Supply Teachers: Pay

Department for Education written question – answered at on 23 October 2023.

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Photo of Stephen Morgan Stephen Morgan Shadow Minister (Defence) (Armed Forces and Defence Procurement), Shadow Minister (Transport)

To ask the Secretary of State for Education, what assessment she has made of the adequacy of pay for supply teachers employed through education recruitment agencies.

Photo of Nick Gibb Nick Gibb Minister of State (Education)

Schools have the freedom to make staffing decisions that meet their circumstances. This means schools, academies and Local Authorities are responsible for the recruitment of their workforces, including whether to use supply agencies for supply staff.

If a supply teacher is employed by a private employment agency, the agency can decide their salary. As this is a commercial arrangement between the school or Local Authority and the agency, the Department is unable to intervene in matters concerning the terms of their employment or their pay. Supply teachers are free to register with multiple agencies to find the best pay and conditions to meet their own circumstances.

Under the Agency Workers Regulations, an agency supply teacher is entitled to receive the same pay and conditions of employment as teachers employed by the school or the Local Authority after 12 weeks in the same role with the same school or Local Authority. Guidance on the Agency Workers Regulations 2010 is available at:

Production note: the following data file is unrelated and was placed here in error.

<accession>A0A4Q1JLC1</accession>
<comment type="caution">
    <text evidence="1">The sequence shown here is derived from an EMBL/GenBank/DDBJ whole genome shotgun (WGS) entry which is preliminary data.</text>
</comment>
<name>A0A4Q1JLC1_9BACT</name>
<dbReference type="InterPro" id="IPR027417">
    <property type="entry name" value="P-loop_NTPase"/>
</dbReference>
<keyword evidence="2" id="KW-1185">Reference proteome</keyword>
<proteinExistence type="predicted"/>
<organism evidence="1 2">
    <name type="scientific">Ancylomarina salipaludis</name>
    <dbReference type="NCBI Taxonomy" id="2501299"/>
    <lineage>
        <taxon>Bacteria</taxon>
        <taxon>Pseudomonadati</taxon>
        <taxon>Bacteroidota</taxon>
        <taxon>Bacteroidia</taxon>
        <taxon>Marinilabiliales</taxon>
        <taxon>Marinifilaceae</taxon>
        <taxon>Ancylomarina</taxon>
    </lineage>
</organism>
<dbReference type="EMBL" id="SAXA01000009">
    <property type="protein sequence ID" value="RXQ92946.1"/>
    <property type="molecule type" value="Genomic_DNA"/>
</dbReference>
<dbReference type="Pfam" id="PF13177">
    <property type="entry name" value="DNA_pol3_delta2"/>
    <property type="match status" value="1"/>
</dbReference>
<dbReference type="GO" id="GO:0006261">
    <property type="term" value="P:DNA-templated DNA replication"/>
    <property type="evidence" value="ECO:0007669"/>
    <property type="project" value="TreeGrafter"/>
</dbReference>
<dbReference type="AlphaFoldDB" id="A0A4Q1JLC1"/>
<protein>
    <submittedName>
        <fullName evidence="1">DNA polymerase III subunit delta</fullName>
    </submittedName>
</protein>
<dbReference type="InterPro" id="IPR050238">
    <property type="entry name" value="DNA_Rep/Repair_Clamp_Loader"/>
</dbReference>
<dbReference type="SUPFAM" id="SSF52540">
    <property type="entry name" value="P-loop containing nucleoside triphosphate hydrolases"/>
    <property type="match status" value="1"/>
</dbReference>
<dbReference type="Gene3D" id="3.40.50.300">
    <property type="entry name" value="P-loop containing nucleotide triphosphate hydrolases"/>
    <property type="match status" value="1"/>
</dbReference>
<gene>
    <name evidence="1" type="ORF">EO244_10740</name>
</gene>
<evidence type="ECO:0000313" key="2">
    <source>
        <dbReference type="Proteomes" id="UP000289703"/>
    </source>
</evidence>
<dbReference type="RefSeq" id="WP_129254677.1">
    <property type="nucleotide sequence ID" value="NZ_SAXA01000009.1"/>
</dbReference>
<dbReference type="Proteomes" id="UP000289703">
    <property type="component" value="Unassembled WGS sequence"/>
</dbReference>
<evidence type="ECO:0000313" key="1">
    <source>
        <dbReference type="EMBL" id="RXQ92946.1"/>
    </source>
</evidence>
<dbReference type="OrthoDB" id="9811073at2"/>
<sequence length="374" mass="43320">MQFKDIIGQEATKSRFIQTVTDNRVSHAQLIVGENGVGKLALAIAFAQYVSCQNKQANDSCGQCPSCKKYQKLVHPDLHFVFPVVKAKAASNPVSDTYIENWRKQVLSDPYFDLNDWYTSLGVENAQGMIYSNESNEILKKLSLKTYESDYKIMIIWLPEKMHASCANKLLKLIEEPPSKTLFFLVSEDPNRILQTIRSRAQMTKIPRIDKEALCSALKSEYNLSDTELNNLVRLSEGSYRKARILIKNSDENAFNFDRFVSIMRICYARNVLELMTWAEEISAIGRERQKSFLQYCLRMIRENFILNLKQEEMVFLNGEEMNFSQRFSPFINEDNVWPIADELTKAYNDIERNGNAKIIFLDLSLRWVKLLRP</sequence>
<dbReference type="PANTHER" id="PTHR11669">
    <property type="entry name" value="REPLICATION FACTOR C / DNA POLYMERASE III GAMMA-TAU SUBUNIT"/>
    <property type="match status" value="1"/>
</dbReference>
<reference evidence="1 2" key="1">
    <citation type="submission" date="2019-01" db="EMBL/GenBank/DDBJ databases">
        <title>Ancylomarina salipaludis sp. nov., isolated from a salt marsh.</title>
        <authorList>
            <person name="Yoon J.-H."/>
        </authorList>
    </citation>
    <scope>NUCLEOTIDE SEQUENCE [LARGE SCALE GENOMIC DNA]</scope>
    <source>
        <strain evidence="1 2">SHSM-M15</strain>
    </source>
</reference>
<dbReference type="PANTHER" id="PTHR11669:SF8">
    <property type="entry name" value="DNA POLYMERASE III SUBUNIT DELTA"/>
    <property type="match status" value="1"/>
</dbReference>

In August 2018, in conjunction with the Crown Commercial Service, the Department for Education launched the agency supply deal. The deal supports schools with getting value for money when hiring agency supply teachers and other temporary staff.

The deal has established a list of preferred suppliers that schools can access, all of which:

  • Will be transparent with schools about the rates they charge.
  • Will agree to not charge finder’s fees for workers who have been in post for 12 weeks, when four weeks’ notice is given.
  • Will conduct consistent, rigorous background screening checks in line with the Department’s statutory guidance ‘Keeping Children Safe in Education’.
  • Will be accredited by an approved accreditation body, that will audit suppliers for compliance with robust recruitment principles and the terms of the framework.

Details of the deal can be found at:

Education is a devolved matter, meaning the devolved administrations set their own policy on supply teacher pay and conditions.

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